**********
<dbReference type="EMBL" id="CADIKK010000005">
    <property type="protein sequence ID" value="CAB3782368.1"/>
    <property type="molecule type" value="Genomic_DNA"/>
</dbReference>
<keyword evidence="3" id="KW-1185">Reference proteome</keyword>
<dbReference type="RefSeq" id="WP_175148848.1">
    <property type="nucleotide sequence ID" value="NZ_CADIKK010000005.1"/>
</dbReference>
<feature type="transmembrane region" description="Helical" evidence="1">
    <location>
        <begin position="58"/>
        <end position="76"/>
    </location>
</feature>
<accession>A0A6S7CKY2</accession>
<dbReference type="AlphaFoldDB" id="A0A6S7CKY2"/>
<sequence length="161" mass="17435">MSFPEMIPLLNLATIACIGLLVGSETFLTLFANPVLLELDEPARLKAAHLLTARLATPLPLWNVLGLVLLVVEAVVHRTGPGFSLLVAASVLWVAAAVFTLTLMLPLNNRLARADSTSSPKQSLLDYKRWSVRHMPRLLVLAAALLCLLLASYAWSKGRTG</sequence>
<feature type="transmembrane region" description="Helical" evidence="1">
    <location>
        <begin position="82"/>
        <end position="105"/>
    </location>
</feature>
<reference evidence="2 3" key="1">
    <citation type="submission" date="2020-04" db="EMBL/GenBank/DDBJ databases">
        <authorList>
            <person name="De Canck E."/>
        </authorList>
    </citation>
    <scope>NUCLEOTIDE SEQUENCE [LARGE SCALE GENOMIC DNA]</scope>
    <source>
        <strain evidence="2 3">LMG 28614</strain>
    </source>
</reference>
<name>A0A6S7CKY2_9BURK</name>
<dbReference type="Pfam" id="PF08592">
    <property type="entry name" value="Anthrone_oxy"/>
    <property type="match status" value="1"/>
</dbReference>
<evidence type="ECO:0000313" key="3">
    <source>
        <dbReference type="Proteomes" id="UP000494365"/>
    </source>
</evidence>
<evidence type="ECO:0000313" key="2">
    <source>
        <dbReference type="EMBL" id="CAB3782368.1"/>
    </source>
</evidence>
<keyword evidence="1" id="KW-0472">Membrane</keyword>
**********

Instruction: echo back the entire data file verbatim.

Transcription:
<dbReference type="EMBL" id="CADIKK010000005">
    <property type="protein sequence ID" value="CAB3782368.1"/>
    <property type="molecule type" value="Genomic_DNA"/>
</dbReference>
<keyword evidence="3" id="KW-1185">Reference proteome</keyword>
<dbReference type="RefSeq" id="WP_175148848.1">
    <property type="nucleotide sequence ID" value="NZ_CADIKK010000005.1"/>
</dbReference>
<feature type="transmembrane region" description="Helical" evidence="1">
    <location>
        <begin position="58"/>
        <end position="76"/>
    </location>
</feature>
<accession>A0A6S7CKY2</accession>
<dbReference type="AlphaFoldDB" id="A0A6S7CKY2"/>
<sequence length="161" mass="17435">MSFPEMIPLLNLATIACIGLLVGSETFLTLFANPVLLELDEPARLKAAHLLTARLATPLPLWNVLGLVLLVVEAVVHRTGPGFSLLVAASVLWVAAAVFTLTLMLPLNNRLARADSTSSPKQSLLDYKRWSVRHMPRLLVLAAALLCLLLASYAWSKGRTG</sequence>
<feature type="transmembrane region" description="Helical" evidence="1">
    <location>
        <begin position="82"/>
        <end position="105"/>
    </location>
</feature>
<reference evidence="2 3" key="1">
    <citation type="submission" date="2020-04" db="EMBL/GenBank/DDBJ databases">
        <authorList>
            <person name="De Canck E."/>
        </authorList>
    </citation>
    <scope>NUCLEOTIDE SEQUENCE [LARGE SCALE GENOMIC DNA]</scope>
    <source>
        <strain evidence="2 3">LMG 28614</strain>
    </source>
</reference>
<name>A0A6S7CKY2_9BURK</name>
<dbReference type="Pfam" id="PF08592">
    <property type="entry name" value="Anthrone_oxy"/>
    <property type="match status" value="1"/>
</dbReference>
<evidence type="ECO:0000313" key="3">
    <source>
        <dbReference type="Proteomes" id="UP000494365"/>
    </source>
</evidence>
<evidence type="ECO:0000313" key="2">
    <source>
        <dbReference type="EMBL" id="CAB3782368.1"/>
    </source>
</evidence>
<keyword evidence="1" id="KW-0472">Membrane</keyword>